If you look a little farther back on this Time Series Landscape you notice that as volatility comes down it tends to stay that way for a bit. The short term IV10 does a better job of predicting recent lulls than potential pops. That makes sense since paper sells shorter term options when there is no real trouble on the immediate horizon. Look at where I selected VZ and note that IV10 is starting to point way down again. There is some level now where the market is accepting the Euro situation. That is playing out and translates to lower short term volatilities. Looks like there might be a little room to run.

Friday, January 13, 2012

Aqumin Volatility Newsletter 01/13/2012 - $AGO, $MBI, $JEF, $JASO

S&P Downgrades France - Market Doesn’t Care

A couple of posts ago I commented on the resiliency and new found life of some of the financial stocks. What I think is interesting now about the S&P downgrade of France is that it seems a bit late. The market reaction today to the news was a big flop as I see the S&P 500 up a few ticks since it came out. France, with all of the EU dithering is now getting downgraded? Wow, talk about timing. The EU is a mess and somehow I think the USA is propping it up which is helping our markets overall. Either way the risk outlook, from a historical volatility view has declined a bit in some Financials so let’s take a look in AlphaVision™. S&P prescience on upgrades and downgrades notwithstanding.

My favorite activity view for intraday snapshots (see below) is the HV10 less HV30 view in AlphaVision™ for Bloomberg. Building height here is 1 week total return to give me an impression of where a stock is and the velocity of how it got there. Red stocks have declining short term underlying volatility and green stocks rising short term volatility. Note in the Financial Sector on the left, there is only one dark green stock, MBI. That means the near term movement has been sharp but overall the name is only up 3.6% for the week. Sort of like a tempest in a teapot and coming off of news. Two names registering very steep (dark red) declines in underlying volatility are JEF and AGO. JEF is the brokerage that supposedly was ready to go under a la MF Global but instead became one of the better performers this week. AGO was almost out of business a couple years ago but has since put on a nice recovery.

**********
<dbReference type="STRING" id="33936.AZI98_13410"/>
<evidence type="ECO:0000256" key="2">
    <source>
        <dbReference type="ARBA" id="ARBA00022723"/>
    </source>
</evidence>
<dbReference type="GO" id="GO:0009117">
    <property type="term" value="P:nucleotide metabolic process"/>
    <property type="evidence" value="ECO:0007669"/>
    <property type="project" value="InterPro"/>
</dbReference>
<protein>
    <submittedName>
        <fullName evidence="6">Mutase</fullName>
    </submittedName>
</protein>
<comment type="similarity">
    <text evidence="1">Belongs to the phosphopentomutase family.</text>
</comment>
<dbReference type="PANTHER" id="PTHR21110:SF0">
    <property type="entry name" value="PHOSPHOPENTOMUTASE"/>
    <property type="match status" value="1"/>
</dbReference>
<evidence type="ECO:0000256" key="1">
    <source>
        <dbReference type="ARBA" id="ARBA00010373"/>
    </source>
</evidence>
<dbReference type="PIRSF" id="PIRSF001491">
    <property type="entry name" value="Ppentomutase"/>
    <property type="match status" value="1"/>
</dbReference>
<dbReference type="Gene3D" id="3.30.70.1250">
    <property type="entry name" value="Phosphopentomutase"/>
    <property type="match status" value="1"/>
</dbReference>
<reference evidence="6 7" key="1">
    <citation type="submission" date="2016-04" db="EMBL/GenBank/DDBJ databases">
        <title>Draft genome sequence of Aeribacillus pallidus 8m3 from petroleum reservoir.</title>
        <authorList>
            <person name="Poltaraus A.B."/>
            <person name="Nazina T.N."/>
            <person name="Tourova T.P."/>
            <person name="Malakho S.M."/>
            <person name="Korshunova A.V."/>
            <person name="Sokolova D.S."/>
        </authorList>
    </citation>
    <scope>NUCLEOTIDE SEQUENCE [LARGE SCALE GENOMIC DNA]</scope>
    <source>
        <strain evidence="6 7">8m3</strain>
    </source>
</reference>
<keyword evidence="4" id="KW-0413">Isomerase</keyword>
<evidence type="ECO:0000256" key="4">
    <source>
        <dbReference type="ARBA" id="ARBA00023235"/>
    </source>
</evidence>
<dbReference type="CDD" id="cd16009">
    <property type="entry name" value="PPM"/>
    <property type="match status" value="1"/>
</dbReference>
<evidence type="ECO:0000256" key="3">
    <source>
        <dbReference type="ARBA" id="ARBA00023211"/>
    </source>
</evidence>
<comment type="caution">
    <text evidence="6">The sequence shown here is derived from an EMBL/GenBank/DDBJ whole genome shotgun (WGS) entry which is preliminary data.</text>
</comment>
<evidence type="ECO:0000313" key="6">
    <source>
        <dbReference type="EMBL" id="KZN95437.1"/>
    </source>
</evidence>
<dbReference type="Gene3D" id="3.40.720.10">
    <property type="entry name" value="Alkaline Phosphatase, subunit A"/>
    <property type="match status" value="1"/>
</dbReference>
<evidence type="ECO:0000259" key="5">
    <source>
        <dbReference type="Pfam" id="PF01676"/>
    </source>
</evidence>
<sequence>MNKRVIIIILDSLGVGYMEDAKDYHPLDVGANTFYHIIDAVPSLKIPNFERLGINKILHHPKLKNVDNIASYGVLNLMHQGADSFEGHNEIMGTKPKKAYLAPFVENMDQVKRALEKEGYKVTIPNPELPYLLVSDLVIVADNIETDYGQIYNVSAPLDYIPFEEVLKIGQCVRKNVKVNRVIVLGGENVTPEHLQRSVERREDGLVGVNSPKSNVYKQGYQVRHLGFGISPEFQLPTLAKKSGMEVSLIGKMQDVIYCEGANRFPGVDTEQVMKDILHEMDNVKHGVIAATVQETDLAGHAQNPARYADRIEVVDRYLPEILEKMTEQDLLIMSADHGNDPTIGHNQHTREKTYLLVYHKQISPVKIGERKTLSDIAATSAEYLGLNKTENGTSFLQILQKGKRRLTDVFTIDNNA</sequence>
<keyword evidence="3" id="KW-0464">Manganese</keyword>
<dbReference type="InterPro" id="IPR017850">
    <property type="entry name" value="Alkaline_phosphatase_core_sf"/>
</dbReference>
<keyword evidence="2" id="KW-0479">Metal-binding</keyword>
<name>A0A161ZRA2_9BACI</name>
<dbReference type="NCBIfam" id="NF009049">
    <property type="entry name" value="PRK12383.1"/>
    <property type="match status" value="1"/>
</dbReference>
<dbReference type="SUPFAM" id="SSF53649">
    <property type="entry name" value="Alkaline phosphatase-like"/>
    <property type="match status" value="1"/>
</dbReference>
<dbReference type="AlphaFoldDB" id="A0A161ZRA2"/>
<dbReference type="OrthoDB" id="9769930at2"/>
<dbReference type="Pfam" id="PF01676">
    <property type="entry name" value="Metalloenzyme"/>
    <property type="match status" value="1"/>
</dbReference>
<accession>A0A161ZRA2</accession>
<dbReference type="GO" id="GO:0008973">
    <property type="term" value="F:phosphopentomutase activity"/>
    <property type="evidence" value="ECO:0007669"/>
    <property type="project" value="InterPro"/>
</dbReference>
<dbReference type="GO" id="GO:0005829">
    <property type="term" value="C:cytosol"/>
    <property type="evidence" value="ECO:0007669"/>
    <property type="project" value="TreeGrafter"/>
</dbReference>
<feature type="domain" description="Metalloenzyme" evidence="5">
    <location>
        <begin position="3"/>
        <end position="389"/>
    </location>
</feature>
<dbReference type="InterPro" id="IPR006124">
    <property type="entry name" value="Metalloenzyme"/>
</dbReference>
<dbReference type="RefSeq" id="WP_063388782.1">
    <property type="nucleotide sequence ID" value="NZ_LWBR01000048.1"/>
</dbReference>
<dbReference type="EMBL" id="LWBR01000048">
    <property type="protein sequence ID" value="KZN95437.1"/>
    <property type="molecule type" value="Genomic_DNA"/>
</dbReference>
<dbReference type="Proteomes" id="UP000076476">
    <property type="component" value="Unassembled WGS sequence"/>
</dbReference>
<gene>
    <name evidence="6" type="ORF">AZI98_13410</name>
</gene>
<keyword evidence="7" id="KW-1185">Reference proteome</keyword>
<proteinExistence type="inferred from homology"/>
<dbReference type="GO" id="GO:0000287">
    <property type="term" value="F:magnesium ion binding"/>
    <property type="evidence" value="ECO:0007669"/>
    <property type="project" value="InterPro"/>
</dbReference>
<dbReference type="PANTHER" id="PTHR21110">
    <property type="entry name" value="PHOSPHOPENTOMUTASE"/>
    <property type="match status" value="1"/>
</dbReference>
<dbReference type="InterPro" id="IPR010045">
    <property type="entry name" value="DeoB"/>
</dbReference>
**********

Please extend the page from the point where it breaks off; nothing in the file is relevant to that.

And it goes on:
1-13-2012 2-21-37 PM

The story for me looking at the landscape in Financials is that the part of the industry that was near death and very volatile has settled down considerably and continues to do so. Note the green spikes on the far right in the technology sector. That is the dead cat bounce for most of the Chinese Solar plays trading in the low single digits and an area I would still avoid. I like to see that the AGO’s, JEF’S have declining historical volatility and steady movement from the bottom. Makes me think that S&P is running with a Euro story that has already been in the newspaper for a few months and is quite stale where the more interesting evolving story in the US financial stocks is finally starting to get brighter. When S&P starts upgrading US financials it is probably time to trim the positions. Until then tossing in some longer dated calls in these names is not such a bad idea.

Wednesday, January 4, 2012

Aqumin Volatility Newsletter 01/03/2011 - $CHK, $EDO, $FCX, $VALE

GoGo Metals

Well it was off to the races in 2012. Euro Debt? Who cares? US Treasury debt? That is a non-factor. Economic slowdown? Not with our Fed Chairman holding on to the wheel. Wall Street threw a party today but it was interesting to see really how stocks reacted. No doubt there was some money going back to work after 2011 closed its books. I will use an active AlphaVision™ view to break down the market action.

The view here was created by Aqumin’s VP of Solutions, Jason Javarone. Essentially it turns all 3000 names into a giant real time VWAP (value weighted average price) view. What this view conveys is momentum. If a stock is sticking up it is trading above its current, daily VWAP and if it is green it is up on the day. This way it is easy to tell where a stock is relative to its own movement at any point in time and relative to other stocks in the sector and broader market in general.

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I chose this view because I thought the end of the day action looked interesting. The dark green stocks are up over 5% for the day. In the first view above I highlighted a gold stock with heavy activity, EGO (El Dorado Gold Corp.). Note how solidly bid all the Gold stocks were near the end of the day.

1-4-2012 9-40-45 AM

In the view above, I panned out to look at the broader market. Materials, Steel, Gold, Silver and Oil and Gas all finished the day very big. These are the stocks of global recovery and since most of them are down 50-60% from their highs in 2011 a little bottom fishing is going on. VALE, FCX and CHK all caught a pretty solid bid today, and with implied volatilities mostly lower these might be good candidates for call purchases in February and beyond. If we don’t actually implode via the EU, the market is already placing bets on what will lead equities back out on the first trading day of 2012. I think it is worth hopping a ride on this train.